Adie and I went to our first field trial yesterday and had a great day. We both came away with new experiences and lessons. (I should probably give my usual disclaimer that I do not intened to offend any one with the following. These are just my personal observations and harbor any no ill feelings or pass any malicious judgement on anyone)
This was a totaly new adventure for the two of us I was very proud how Adie handled herself. My first worry was that this was going to be her first time seeing a horse or being around lots of strange dogs. She handled herself very well. Very calm..cautious but not freaking out. People on horse-back were just a little scary but not paralizing. My second fear was how she was going to handle riding in the dog cart. Again she took it like a champ..she wasn't happy about it crying abit and then was ok with it.
As for me...I offered to help out and in doing so I was able to get at good look at how things were ran and get acquainted with proper etiquette. I guess I should mention that miss Adelaid was the only GSP in a sea for English Pointers and Setters.
1) When the guy who looks like Sam Elliott asks if you can ride a horse just say yes...no need to say anything about arab horses or use the word English...you get a funny look.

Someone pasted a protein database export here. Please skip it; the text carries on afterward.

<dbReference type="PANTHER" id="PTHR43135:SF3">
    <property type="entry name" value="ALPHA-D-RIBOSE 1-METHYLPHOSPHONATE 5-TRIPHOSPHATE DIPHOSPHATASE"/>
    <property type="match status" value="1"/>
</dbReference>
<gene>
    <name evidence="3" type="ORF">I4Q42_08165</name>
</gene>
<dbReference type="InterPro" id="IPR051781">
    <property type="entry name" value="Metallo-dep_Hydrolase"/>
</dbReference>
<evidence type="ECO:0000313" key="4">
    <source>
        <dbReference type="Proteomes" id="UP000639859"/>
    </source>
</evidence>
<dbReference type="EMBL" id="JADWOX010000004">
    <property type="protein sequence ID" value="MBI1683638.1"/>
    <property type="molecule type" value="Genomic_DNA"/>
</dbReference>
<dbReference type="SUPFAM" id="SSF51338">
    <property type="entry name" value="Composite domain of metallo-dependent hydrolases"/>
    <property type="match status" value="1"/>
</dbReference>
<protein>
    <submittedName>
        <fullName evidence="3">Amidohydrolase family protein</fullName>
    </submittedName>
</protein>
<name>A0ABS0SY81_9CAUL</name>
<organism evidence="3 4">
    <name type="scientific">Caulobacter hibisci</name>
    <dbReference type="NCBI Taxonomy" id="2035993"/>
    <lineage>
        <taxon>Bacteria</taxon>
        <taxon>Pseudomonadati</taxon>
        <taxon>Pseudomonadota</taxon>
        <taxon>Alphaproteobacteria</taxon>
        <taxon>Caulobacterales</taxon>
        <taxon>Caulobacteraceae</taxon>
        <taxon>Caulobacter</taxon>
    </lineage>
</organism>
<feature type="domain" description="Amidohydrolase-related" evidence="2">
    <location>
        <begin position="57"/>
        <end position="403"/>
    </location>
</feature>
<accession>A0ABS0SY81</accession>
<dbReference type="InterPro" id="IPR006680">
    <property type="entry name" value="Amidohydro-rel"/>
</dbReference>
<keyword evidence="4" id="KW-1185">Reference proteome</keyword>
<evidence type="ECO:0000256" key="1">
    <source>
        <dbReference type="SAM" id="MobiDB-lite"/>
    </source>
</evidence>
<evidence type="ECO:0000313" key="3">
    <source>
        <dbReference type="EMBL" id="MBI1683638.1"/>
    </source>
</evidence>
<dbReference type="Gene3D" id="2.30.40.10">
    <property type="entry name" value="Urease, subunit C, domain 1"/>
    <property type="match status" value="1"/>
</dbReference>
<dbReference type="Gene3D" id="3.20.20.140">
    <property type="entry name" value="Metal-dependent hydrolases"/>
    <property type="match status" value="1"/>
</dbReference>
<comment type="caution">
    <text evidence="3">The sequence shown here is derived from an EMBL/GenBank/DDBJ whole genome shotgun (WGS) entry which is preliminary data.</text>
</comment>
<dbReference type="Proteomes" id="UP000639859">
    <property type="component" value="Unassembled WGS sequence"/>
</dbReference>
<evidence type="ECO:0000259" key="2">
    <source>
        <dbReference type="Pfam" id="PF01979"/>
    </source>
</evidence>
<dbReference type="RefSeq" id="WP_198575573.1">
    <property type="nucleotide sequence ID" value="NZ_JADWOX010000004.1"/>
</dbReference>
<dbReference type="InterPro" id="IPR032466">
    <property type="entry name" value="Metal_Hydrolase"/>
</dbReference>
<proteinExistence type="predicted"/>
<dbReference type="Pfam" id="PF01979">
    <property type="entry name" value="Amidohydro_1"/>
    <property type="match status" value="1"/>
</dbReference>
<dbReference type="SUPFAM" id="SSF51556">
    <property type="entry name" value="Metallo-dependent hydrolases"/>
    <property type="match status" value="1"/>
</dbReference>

2) There are people who never shoot birds over their dogs. I guess that somehow I have read this time and time again but it never registered in my head. This came about as I watched guys with GPS collars running their dogs 300 to 400 plus yards ahead. (and still lost their dogs dispite the tracking device) This blew my mind. I gatherd that many of these guys participated in hoseback trails... and I inquired that even on hoseback how do you know when your is pointing and where? I was told that those dogs never have birds shot over them...DUH I thought to myself...you can't find them. As I learned they do this deliberatly (kinda seems like surgar free candy or decaf coffee to me. IMO) and that is what the judges like to see. Big ranging dogs.
Adie did well in her brace. We were paired with another 2 year old (english setter) who was at her first trial. Adie was nervous with all the horses and extra people and she was a bit confused with the other guy talking to his dog and frequently whistling her in. The other dog pointed first and Adie backed her beautifuly! Staunch...through the shot! Heard the judges make comments about her backing. Adie had two points both steady through shot and backed the other dog one more time. Her down fall was that she was hunting close. I think that it was nervousness. She was quartering better than I have ever seen her do before, and was seeking out prime cover. She was a bit befuddeled why were not pursuing the the birds that got away and a little miffed that the other dog flushed and caught the bird she pointed.
At the end of the day we came away with zero ribbons (the dog we ran with got third) but had alot of positive feed back. We had several almost shocked comments on how well she was broke and how they really like my dog. One guy was disappointed that I wasn't breeding her. All of which I took as a good things comming from long tail dog people.
Good Day! Good dog!
(sorry for long post)